“Sex” as a biological category is not entirely rigid, but the line between biological male and biological female is not very blurry. Gender roles are a different matter entirely. The feminist movement of the 1960s and ‘70s adopted the term “gender” wholesale to separate biological facts from cultural facts. There is no biological reason why a woman can’t be a firefighter or a soldier, and likewise men are biologically capable of being nurses and nannies. Feminists argued, therefore, that men and women should have equal opportunity in the workplace based on ability and not on biology. There are a few limitations when it comes to sheer physical strength, but we’re talking about statistical averages here, not specific cases. If I’m trapped in a burning building I don’t care whether the firefighter who comes to my assistance is a man or a woman as long as that person can carry me out. As it is, for a great number of jobs physical strength is not an issue. Historically, high paid and prestigious jobs have been the prerogative of men, and feminists wanted to change that. No argument from me. There is no reason, except plain prejudice, why a woman can’t be a bank manager, CEO, or president.

The division of labor based on biological sex is very deeply rooted in culture, probably going back into prehistory. In foraging cultures (ones without domesticated plants and animals), men are more commonly hunters, and women are more commonly gatherers. This is not because men are more naturally killers than women, but because nursing mothers can’t easily go on long hunting expeditions carrying their babies. They can, however, easily carry their babies whilst gathering wild plants. This division of labor can set up the notion that men are naturally the strong killers whereas women are weak nurturers, but this idea is only loosely linked to biology. Women nurse babies because they have breasts. Of course. But a man is just as capable of other nurturing tasks as a woman, and a woman without a baby is capable of going on a hunt. In fact they do when there is a need. Hunting is not all about tracking big game as portrayed in Western movies and other media. Foragers live as much, if not more, on small animals that are trapped, netted, or dug for, as on large ones that are tracked and killed. It’s all protein. There’s no reason that a woman can’t net and kill a rabbit the same as a man – and they do.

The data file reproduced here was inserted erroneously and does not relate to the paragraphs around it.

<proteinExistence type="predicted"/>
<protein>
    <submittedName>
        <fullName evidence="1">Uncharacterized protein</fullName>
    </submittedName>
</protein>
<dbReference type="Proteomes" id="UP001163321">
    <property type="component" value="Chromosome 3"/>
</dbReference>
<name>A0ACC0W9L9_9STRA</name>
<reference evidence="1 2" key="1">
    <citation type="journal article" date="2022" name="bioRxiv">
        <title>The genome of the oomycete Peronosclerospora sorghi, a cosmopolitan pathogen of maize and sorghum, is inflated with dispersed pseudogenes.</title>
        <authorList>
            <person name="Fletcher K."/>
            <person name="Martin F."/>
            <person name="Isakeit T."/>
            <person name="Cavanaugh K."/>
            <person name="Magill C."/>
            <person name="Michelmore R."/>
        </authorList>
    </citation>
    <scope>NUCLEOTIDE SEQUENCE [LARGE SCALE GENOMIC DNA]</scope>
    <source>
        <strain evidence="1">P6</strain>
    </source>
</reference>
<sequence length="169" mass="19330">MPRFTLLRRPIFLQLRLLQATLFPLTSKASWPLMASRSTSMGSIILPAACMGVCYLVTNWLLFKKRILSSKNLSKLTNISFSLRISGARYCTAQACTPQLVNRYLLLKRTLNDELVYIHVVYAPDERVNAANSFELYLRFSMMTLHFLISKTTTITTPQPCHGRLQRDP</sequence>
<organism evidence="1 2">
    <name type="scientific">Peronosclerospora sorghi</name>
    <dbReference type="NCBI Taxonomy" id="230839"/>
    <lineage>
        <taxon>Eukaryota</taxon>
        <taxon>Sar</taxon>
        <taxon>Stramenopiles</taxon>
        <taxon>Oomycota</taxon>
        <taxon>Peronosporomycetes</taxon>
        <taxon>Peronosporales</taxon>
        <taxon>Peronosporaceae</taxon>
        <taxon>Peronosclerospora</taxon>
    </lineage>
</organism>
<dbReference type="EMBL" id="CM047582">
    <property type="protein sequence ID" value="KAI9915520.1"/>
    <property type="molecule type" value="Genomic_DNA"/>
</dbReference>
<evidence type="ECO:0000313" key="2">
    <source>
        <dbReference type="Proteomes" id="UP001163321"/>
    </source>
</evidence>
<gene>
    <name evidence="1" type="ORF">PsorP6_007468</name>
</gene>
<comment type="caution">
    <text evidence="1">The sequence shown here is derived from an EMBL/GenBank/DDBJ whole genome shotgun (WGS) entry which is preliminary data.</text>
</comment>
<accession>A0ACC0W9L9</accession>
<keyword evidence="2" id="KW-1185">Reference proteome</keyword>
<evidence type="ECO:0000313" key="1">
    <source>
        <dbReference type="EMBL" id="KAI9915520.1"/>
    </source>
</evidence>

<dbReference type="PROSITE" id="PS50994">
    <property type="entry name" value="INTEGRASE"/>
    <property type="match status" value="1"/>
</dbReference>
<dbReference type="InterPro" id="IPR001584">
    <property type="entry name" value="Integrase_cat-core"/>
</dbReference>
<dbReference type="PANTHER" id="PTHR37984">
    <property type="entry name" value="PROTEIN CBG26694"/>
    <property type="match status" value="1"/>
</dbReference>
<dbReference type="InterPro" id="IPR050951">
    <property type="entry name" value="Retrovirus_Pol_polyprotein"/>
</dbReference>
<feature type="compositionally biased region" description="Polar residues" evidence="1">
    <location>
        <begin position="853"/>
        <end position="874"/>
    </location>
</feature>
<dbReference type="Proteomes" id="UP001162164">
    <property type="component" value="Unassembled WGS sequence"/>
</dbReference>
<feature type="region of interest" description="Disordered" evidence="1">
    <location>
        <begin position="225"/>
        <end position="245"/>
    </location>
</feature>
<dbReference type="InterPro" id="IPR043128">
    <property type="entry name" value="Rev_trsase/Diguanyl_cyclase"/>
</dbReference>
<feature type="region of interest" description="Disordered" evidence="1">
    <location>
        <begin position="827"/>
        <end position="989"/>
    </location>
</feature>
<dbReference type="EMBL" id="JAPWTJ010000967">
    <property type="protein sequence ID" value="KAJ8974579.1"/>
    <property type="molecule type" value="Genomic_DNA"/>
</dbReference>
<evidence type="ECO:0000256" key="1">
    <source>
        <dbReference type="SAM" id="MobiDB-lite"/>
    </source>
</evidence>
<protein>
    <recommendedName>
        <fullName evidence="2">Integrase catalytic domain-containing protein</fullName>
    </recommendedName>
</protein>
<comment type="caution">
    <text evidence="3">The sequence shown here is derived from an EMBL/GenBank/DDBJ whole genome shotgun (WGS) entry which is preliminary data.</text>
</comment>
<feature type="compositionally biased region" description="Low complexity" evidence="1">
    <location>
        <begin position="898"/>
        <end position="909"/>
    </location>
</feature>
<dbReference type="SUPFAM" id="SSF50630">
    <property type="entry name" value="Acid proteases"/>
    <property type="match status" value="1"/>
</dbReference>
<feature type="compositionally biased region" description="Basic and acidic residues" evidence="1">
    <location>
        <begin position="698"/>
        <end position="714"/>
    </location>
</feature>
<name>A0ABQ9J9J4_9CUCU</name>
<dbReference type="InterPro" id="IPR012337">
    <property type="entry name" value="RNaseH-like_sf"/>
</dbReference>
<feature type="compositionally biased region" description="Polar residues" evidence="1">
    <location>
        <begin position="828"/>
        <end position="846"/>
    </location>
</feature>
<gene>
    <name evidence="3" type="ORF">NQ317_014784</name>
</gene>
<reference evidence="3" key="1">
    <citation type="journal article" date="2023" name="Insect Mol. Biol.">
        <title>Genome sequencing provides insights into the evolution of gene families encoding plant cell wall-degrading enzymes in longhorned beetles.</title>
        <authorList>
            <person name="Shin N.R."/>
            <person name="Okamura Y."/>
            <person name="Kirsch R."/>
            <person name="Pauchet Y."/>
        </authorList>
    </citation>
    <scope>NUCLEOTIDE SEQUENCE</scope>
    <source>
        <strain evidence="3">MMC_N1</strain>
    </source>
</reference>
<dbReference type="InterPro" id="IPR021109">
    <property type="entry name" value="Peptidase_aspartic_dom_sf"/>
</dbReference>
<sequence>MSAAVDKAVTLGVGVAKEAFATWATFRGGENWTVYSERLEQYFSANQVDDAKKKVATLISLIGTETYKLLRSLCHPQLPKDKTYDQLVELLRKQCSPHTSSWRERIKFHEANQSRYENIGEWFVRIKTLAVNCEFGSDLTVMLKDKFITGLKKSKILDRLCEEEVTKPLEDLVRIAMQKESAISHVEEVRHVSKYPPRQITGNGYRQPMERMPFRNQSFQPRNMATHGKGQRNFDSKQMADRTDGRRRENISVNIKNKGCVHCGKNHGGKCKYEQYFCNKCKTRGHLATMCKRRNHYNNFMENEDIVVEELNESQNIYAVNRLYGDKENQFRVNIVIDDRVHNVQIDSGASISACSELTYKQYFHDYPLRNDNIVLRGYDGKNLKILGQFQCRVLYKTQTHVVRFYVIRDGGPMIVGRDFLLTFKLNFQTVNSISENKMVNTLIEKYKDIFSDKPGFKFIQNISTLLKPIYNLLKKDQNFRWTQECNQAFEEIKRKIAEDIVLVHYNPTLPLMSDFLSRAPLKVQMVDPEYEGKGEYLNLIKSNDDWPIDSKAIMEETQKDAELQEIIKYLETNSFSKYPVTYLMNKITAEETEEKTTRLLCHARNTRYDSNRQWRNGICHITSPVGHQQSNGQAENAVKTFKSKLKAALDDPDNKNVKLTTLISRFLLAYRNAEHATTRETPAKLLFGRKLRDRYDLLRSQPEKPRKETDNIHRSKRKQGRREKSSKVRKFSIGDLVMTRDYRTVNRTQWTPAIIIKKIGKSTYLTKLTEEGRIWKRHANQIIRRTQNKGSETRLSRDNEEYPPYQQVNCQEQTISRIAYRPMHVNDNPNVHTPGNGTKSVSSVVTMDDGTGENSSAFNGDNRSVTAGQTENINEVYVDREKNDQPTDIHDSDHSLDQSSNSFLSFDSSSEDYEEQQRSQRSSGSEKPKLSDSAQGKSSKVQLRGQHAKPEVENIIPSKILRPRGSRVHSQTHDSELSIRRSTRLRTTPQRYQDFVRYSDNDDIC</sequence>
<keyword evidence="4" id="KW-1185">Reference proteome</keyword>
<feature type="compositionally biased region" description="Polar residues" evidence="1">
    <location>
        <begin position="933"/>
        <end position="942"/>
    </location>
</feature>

The problem is that throughout cultural history, the division of labor based on biological sex has hardened more and more. Domestication led to urbanization, and increasingly jobs were assigned to men and women, not based on sexual characteristics but on perceived value. Men took the “good” jobs and women got the leftovers. That’s what the sexual revolution of the 1960s and later was all about – breaking down old sexual divisions. I applaud it all. I went to an all-male college at Oxford (because I had no choice), and belonged to all male clubs (also largely for lack of choice), but now these have mostly vanished. Hallelujah. The colleges and clubs have integrated with little backlash.